The Arab Spring, Black Lives Matter and MeToo movements, Women’s March, and protests in Hong Kong, Chile, France, Beirut, Baghdad, and Barcelona constitute the zeitgeist of the previous decade. In recent years, the depth and variety of global social movements that are committed to issues of social justice and new democratic politics have exploded and transcended national borders, races, ethnicities, and genders. Some are familiar with the butterfly effect: the idea that the flap of a butterfly’s wings in Brazil may cause a tornado in Texas. The butterfly effect is a metaphor to show that the seemingly disconnected are connected, and that the small can create the large. “Butterfly politics” is defined by Catharine Mackinon, activist, author, and Professor of Law at the University of Michigan, who states that “the right small human intervention in an unstable political system can sooner or later have large complex reverberations”.
One should just reflect upon the remarkable influence that the protests in Tahrir Square had on the Occupy Wall Street Movement in terms of rhetoric and mobilization tactics. “Bread, freedom and social justice,” (Aīsh, huriyya, ‘adāla igtimā‘iyya in Arabic) rang throughout Cairo and echoed months later in New York. Also, consider the thousands of people who protested and are still protesting in London, Berlin, several cities in New Zealand, Paris, Tunis, Rio de Janeiro, and around the world in solidarity with the murder of an unarmed black man, George Floyd. This tragic incident constitutes an incontrovertible evidence of not only deliberate disregard for black life, but also of the ongoing failure of political institutions to solve the problem of racist police violence. As a result, clashes broke out in several American cities and police fired tear gas and stun grenades into the angry crowds.
On the performative level, Lebanese activists compiled a guide to share with American protestors. Information includes advice and tips on what to do in the event of a media blackout, filming police abuse, how to stay safe online while sharing material, and notably what to do if one is hit with tear gas or pepper spray. In a similar vein, some Hong Kongese cyber dissidents shared protest tips amid the U.S. protests. For instance, information included techniques on how to move during protests, what anti-tear gas fluids to bring, and what to do in case one is arrested.
The recent wave of Black Lives Matter protests in the U.S. and globally has reminded the world that communities are suffering constant anti-black racism. Structural racism and white privilege are rooted in white supremacy and imperialism. In her book, Freedom Is a Constant Struggle: Ferguson, Palestine, and the Foundations of a Movement, Angela Y. Davis explains that “if we don’t take seriously the ways in which racism is embedded in structures of institutions, if we assume that there must be an identifiable racist who is the perpetrator, then we won’t ever succeed in eradicating racism.” Therefore, it is important to revisit the political history behind slavery across the Americas and Europe in order to understand how the legacy of systematic racism has been perpetuated and has persisted throughout centuries.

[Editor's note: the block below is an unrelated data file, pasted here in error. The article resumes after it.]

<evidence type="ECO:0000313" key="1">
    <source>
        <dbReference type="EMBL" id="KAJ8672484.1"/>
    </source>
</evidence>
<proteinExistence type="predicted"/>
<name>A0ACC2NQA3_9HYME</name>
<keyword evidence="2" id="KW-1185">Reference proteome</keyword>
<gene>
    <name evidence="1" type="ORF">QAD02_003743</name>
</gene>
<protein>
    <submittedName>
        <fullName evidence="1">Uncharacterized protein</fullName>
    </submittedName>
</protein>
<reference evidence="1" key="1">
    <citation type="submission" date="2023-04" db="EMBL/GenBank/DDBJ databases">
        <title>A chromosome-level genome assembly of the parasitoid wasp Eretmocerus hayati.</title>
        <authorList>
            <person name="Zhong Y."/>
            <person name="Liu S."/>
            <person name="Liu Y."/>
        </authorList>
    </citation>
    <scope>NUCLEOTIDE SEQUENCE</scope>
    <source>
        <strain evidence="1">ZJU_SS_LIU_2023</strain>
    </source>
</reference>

Protests in France
Questions over the death of a delivery driver named Cedric Chouviat have recently come to the fore and re-ignited debates about police brutality and accountability. Cedric was pinned to the ground and reportedly cried several times “I’m suffocating”. This case bears some resemblance to the case of George Floyd. As he was dying, the latter repeated the words, “I can’t breathe.” Since Floyd’s killing, France has witnessed demonstrations and clashes with police. Protesters have been also chanting another name: Adama Traore. Adama Traore was celebrating his 24th birthday on July 19, 2016, when three police officers restrained him using the weight of their bodies. By the time he was delivered to a police station, he was unconscious and dead. Like Floyd, Traore was black, and his murder sparked off huge protests in France, where the police’s record of brutality and racism remains unaddressed.
The list of violent and sometimes fatal interactions between police forces and youth in France is long. “L’Affaire Theo” comes after the death of Adama Traore in July 2016. Theo was arrested and beaten and then violated by a police baton. Several waves of riots — signs of France’s malaise and the plight of marginalized communities — unfolded in the wake of these tragic incidents, thus highlighting the long simmering anger at systemic police violence and racism in France. Reports by the Open Society Institute, Human Rights Watch, and France’s Commissioner for Human Rights all condemn the racial profiling conducted upon black and Arab males.